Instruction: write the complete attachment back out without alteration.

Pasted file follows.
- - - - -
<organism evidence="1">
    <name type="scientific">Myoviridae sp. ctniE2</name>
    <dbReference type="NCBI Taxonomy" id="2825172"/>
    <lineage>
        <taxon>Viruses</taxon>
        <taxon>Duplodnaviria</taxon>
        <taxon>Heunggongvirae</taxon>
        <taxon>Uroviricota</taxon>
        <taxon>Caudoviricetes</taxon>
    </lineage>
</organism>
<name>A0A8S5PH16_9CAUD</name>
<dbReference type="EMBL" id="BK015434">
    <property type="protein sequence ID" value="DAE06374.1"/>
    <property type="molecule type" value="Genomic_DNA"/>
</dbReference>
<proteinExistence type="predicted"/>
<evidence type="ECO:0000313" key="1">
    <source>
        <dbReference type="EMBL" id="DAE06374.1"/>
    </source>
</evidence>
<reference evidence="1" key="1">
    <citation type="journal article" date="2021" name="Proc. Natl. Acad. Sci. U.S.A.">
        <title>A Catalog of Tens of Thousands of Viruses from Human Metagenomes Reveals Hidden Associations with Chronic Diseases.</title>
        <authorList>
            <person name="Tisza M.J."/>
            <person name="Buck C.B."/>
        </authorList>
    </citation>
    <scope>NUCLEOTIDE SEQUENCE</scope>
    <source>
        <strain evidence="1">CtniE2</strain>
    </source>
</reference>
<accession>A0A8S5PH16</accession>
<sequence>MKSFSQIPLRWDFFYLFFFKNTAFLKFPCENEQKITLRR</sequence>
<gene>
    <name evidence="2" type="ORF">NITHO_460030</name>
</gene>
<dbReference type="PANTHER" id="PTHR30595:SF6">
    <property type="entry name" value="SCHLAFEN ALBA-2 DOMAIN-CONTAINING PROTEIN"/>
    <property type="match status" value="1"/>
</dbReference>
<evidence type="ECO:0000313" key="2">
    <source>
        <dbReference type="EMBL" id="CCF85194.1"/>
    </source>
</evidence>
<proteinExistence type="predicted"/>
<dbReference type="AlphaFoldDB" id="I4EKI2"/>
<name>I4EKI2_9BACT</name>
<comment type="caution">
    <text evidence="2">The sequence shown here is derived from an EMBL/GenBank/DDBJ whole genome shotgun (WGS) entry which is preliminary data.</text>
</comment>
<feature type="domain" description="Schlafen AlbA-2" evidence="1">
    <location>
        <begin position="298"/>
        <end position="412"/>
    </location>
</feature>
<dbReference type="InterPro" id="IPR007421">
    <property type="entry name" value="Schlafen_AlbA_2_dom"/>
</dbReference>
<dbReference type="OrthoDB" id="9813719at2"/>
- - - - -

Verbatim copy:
<organism evidence="1">
    <name type="scientific">Myoviridae sp. ctniE2</name>
    <dbReference type="NCBI Taxonomy" id="2825172"/>
    <lineage>
        <taxon>Viruses</taxon>
        <taxon>Duplodnaviria</taxon>
        <taxon>Heunggongvirae</taxon>
        <taxon>Uroviricota</taxon>
        <taxon>Caudoviricetes</taxon>
    </lineage>
</organism>
<name>A0A8S5PH16_9CAUD</name>
<dbReference type="EMBL" id="BK015434">
    <property type="protein sequence ID" value="DAE06374.1"/>
    <property type="molecule type" value="Genomic_DNA"/>
</dbReference>
<proteinExistence type="predicted"/>
<evidence type="ECO:0000313" key="1">
    <source>
        <dbReference type="EMBL" id="DAE06374.1"/>
    </source>
</evidence>
<reference evidence="1" key="1">
    <citation type="journal article" date="2021" name="Proc. Natl. Acad. Sci. U.S.A.">
        <title>A Catalog of Tens of Thousands of Viruses from Human Metagenomes Reveals Hidden Associations with Chronic Diseases.</title>
        <authorList>
            <person name="Tisza M.J."/>
            <person name="Buck C.B."/>
        </authorList>
    </citation>
    <scope>NUCLEOTIDE SEQUENCE</scope>
    <source>
        <strain evidence="1">CtniE2</strain>
    </source>
</reference>
<accession>A0A8S5PH16</accession>
<sequence>MKSFSQIPLRWDFFYLFFFKNTAFLKFPCENEQKITLRR</sequence>
<gene>
    <name evidence="2" type="ORF">NITHO_460030</name>
</gene>
<dbReference type="PANTHER" id="PTHR30595:SF6">
    <property type="entry name" value="SCHLAFEN ALBA-2 DOMAIN-CONTAINING PROTEIN"/>
    <property type="match status" value="1"/>
</dbReference>
<evidence type="ECO:0000313" key="2">
    <source>
        <dbReference type="EMBL" id="CCF85194.1"/>
    </source>
</evidence>
<proteinExistence type="predicted"/>
<dbReference type="AlphaFoldDB" id="I4EKI2"/>
<name>I4EKI2_9BACT</name>
<comment type="caution">
    <text evidence="2">The sequence shown here is derived from an EMBL/GenBank/DDBJ whole genome shotgun (WGS) entry which is preliminary data.</text>
</comment>
<feature type="domain" description="Schlafen AlbA-2" evidence="1">
    <location>
        <begin position="298"/>
        <end position="412"/>
    </location>
</feature>
<dbReference type="InterPro" id="IPR007421">
    <property type="entry name" value="Schlafen_AlbA_2_dom"/>
</dbReference>
<dbReference type="OrthoDB" id="9813719at2"/>